Monday, August 1, 2011

Ruger New Bearcat

As an NRA and 4H Shooting Sports instructor, I am often asked, "at what age should I teach my kid to shoot?"  Introducing kids to firearms and firearm safety at an early age is very important, but the level of interaction with firearms and shooting by each child should be determined by responsible parents and adults who select and provide appropriate instruction, firearms, and equipment based on the abilities and maturity of each child.

While my daughter was introduced to our firearms and basic firearm safety at the age of three, including the NRA's Eddie Eagle program, we didn't have her try shooting until she was around five years old.  At age seven, she was given a single-shot youth-size rifle with traditional sights.  She also enjoyed shooting our Ruger Mark II Government Model .22LR pistol, but it was too heavy for her to use without a bench rest, so we purchased a stainless steel Ruger New Bearcat for her eighth birthday.

The Ruger Bearcat has been around since its introduction in 1958.  The original Bearcat had an alloy frame and Ruger added the Super Bearcat with an all-steel frame later on.  The Ruger New Bearcat with an all-steel frame and transfer-bar safety feature was introduced in the early 1990s.  The Bearcat name comes from the Stutz Bearcat, a favorite car of Bill Ruger, Sr., and the bear and cougar "cat" rollmarks around the cylinder.  The wood grip panels create a classic western-style look, are nicely finished, and have held up well over the years with proper care.

Sometimes a little .22 like the New Bearcat is called a "kit" gun because of its small size which makes it handy to throw in your "kit" such as your backpack, tackle-box, tool-box, or even your grub or lunch-box.  The small size, 24-ounce weight, 4.2-inch barrel, and single-action operation also make this a terrific handgun for a child to learn the basics.

Similar to a youth-size bolt-action rifle with iron sights, the Ruger New Bearcat allows a child to build confidence and learn to handle a firearm safely.  Loading each cartridge and ejecting each case one-at-a-time, cocking the hammer for each shot, and using the iron sights allows learning of the shooting fundamentals while building motor skills and muscle-memory which provides a foundation for basic gun handling.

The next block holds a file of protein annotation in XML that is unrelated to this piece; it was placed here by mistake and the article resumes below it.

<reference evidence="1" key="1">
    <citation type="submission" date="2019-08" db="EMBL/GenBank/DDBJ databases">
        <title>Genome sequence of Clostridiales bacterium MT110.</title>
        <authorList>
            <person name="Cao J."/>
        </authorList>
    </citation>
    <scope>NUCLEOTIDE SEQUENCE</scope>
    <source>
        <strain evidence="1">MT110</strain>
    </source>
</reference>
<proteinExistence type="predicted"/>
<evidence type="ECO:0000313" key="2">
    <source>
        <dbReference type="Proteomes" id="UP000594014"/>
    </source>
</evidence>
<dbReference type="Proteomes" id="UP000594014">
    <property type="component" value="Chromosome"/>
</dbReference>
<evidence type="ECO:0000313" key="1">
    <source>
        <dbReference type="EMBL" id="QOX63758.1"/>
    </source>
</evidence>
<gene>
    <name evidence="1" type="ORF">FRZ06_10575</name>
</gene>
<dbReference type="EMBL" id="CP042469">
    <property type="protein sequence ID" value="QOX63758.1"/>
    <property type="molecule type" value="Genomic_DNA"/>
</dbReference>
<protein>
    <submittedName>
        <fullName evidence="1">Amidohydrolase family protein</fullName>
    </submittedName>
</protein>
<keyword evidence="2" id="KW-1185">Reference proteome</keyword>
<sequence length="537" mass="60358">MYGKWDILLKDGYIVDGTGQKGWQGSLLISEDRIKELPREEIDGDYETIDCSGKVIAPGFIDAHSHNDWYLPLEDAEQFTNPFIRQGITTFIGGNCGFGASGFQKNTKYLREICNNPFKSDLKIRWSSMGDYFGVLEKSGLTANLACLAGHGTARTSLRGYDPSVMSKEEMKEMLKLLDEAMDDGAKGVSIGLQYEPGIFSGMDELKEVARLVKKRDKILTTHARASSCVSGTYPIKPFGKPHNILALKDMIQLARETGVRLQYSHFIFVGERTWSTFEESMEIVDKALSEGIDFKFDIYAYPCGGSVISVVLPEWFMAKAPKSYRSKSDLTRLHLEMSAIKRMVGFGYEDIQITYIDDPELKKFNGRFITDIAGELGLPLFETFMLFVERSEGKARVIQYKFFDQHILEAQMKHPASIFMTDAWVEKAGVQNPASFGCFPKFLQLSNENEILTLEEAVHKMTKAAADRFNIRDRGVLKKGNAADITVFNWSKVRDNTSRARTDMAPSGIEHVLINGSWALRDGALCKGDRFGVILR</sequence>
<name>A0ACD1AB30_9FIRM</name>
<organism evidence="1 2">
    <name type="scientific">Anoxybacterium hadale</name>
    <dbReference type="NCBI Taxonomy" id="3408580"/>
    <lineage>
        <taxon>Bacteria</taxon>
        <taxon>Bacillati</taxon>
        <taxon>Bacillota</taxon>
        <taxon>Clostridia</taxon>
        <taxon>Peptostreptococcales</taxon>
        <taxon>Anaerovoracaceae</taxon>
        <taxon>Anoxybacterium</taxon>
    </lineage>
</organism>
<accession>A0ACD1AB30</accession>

My little gal's hands aren't so little any more as my little gal is growing up very fast, but she still loves to shoot her Ruger New Bearcat, and I must confess that my wife and I love to shoot it too.  It's just plain fun.  After several years now, our little Bearcat must have had several thousand rounds fired through it.  It shot dead-center with the fixed sights right out of the box with most .22LR ammunition and will also shoot .22 Long and .22 Short rimfire cartridges too.  Off the bench rest, it will hold one-inch to two-inch groups at 25 yards with just about anything you feed it.

My little gal is a country girl so we picked up a Hunter western-style holster and cartridge belt for her one year for Christmas.  She likes to wear it when we go hiking or while we're out back on the range plinking.  The quality leather belt and double-loop holster by Hunter will lighten your wallet by about $120 at Cabela's.

Bottom Line:  Whether you're looking for a handy little gun to take camping or throw in your "kit", or you need a handgun sized for a child who is ready to take the next step in shooting... you can't beat the Ruger New Bearcat in stainless steel.  It's not the cheapest nor the most expensive little pistol out there, but it is a quality firearm that will last forever and be passed down through the generations in any family.

Besides, I dare you to buy one for a son, daughter, or grandchild and try to resist not shooting the daylights out of the little gun yourself... can't be done!

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